But these are just my personal preferences. There were other bloggers at the show and we all had to vote. This is the Top 10 as chosen by the group:

1. Hexbug, Innovation First
2. Zhu Zhu Puppies, Character Options
3. Dino Bite Game, Drumond Park
4. Pump & Play Inflatables(Boys/Girls), Bladez
5. Vtech Kidizoom
6.  EzyRoller Union Jack (Girls/boys) Microscooters
7. Disney Princess Kitchen, Jakks Pacific
8. Trunkisaurus, Magmatic
9. Fuzzoodles, Flair
10. Peppa Pig World of Playsets, Character Options

To see the individual lists for boys, girls, preschool toys etc chosen by the group of chosen parent bloggers go to



There’s no getting away from it. This award-winning film is a love story.  And at first glance, it may not be your rom-com hating husband’s first choice for a night out at the movies. But this is not a rom com – it is a beautifully filmed  love story with a twist and if you have a sentimental bone in your body, I don’t think you will fail to be moved by the story.

A large part of “Forget Me Not” is shot on the streets of London and if you love this city it’s a great way of seeing it through someone else’s eyes and from another angle. Actually if you don’t love London – and think it’s dirty and noisy – it’s a very enjoyable way of being converted.

“Forget Me Not” takes place over less than 24 hours and follows the developing relationship between guitarist, Will Fletcher (Tobias Menzies) and Eve Fisher (Genevieve O’Reilly), a woman who works in the local bar where Will is playing. She has spotted him. He, despite her obvious attractions, has apparently failed to notice her.

But then Will has his own preoccupations and we know from early on, he feels he has little to live for. What we don’t know is why. The obviously romantic nature of the story is prevented from becoming saccharine by a recurring sense that there may not be a happy ending.

The pair become involved after Will saves Eve from being attacked by a drunken customer after the bar closes. One thing leads to another, he walks her to the tube, the tube’s closed, so he walks her to the party and before you know where you are they have spent the night together. Though not in the way you might expect.

But in the morning real life intrudes once more. We learn Eve has her own problems but is Will ever going to admit to his?

Menzies and O’ Reilly are very convincing as a couple taking their first hesitant steps towards a relationship and Gemma Jones gives a great performance as Eve’s grandmother.

“Forget me Not” is showing nightly at the Empire Leicester Square from tomorrow (Friday, May 20th) until Thursday May 26th at 8.30pm.

It’s well worth seeing and that’s not just my opinion. It won best UK film at the London Independent Film Festival and Best of the Fest at Palm Beach Film festival among others.  And anyway I think it’s always worth supporting small, independent films.  The fact that this was put together by two first time directors, Alexander Holt and Lance Roehrig, makes it even more impressive. It was produced by Rebecca Long.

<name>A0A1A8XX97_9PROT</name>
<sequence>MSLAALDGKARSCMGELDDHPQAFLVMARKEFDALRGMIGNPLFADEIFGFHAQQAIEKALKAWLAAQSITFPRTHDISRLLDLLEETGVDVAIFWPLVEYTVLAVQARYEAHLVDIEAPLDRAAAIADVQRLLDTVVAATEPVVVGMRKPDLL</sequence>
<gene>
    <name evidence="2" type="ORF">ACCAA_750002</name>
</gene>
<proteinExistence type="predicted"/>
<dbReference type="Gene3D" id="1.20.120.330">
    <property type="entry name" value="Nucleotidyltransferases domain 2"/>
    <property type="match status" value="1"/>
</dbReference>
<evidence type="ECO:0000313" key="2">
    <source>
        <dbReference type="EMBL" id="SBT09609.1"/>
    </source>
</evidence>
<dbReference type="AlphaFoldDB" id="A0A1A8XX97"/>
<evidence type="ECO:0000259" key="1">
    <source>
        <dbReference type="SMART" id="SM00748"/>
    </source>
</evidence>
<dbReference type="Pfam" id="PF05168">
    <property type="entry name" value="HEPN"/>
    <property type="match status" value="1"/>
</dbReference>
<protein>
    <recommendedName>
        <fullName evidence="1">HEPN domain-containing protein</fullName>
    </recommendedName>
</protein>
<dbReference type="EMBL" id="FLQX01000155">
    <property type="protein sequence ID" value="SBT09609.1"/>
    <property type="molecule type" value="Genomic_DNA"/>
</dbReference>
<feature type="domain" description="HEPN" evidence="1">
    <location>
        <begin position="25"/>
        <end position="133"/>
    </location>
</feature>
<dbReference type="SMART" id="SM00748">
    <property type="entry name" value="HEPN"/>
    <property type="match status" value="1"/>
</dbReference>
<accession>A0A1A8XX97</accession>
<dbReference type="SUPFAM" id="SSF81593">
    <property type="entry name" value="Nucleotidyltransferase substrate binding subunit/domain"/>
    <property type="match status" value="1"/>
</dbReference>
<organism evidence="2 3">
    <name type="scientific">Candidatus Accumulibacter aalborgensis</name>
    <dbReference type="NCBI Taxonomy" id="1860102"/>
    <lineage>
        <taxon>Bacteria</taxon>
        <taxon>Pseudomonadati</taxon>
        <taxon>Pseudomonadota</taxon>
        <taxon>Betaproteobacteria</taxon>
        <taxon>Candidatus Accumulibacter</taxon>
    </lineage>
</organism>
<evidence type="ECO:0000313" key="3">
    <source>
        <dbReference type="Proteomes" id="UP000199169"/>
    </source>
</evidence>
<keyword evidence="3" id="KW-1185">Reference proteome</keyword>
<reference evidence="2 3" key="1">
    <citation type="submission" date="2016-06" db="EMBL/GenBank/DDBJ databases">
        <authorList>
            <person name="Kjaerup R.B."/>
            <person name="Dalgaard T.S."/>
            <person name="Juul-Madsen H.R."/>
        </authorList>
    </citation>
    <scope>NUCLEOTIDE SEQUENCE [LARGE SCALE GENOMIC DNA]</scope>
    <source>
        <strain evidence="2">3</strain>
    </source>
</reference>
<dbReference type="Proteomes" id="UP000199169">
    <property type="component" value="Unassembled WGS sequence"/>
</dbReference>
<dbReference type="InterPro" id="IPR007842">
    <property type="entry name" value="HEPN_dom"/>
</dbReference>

For more information about the film, the cast and more lovely shots of London go to

Disclaimer: I was not paid to write this review, nor given a free ticket, it’s simply something that I think you , dear reader, will enjoy!




Why are they so fantastic with children?

Now before any other Mediterranean nationals jump up and down, I agree that I have had great experiences with my children in France (one restaurant in Paris excluded) and in Spain, and I had a fantastic time in Greece when I was taken there by my mother as a young teenager.

But today I am praising the Italians in general and in particular those that run a new restaurant on Notting Hill Gate called Nino.

We went there quite by chance on Sunday. We were about to hit Pizza Express which is also very family friendly, but I try to support smaller independent businesses if I can, so we walked a couple of doors further on, were impressed by the modern look of the place and the menu and in we went.

We hadn’t booked. No problem. They had to push a couple of tables together. No problem. Alexander took 20 minutes with the waitress on standby while he manically altered his order. No problem.

There were grissini – and when they ran out there were more grissini. There were sweets – given with the proviso they were not eaten until after lunch and with our permission. There was a children’s menu. And the staff interacted with the children, rather than just tolerating them.

So far this made the place good, though not out of this world. We have on occasion been treated well in other restaurants with the kids, and not made to feel we had to apologise for allowing them to eat out. But all too often the stress of not upsetting any fellow diners outweighs any enjoyment  – and no our children are not particularly badly behaved. But they are four and seven and they do like to explore a bit and sometimes their enthusiasm for their food  or their juice “ YUM YUM YUM” or their rendition of “ Ten Green bottles” on repeat is a little louder than we or anyone else would like.

But I digress.  Alexander chose chicken nuggets and chips – I don’t honestly think he has ever had chicken nuggets before in his life – but Jamie O – calm yourself – these were actual pieces of chicken that had been fried and came with a green salad (well, he ate the cucumber) and so many chips that he was more than happy to share them with his sister to whom he had already promised “ four or seven” to go with her bolognese. She netted way more than that in the end.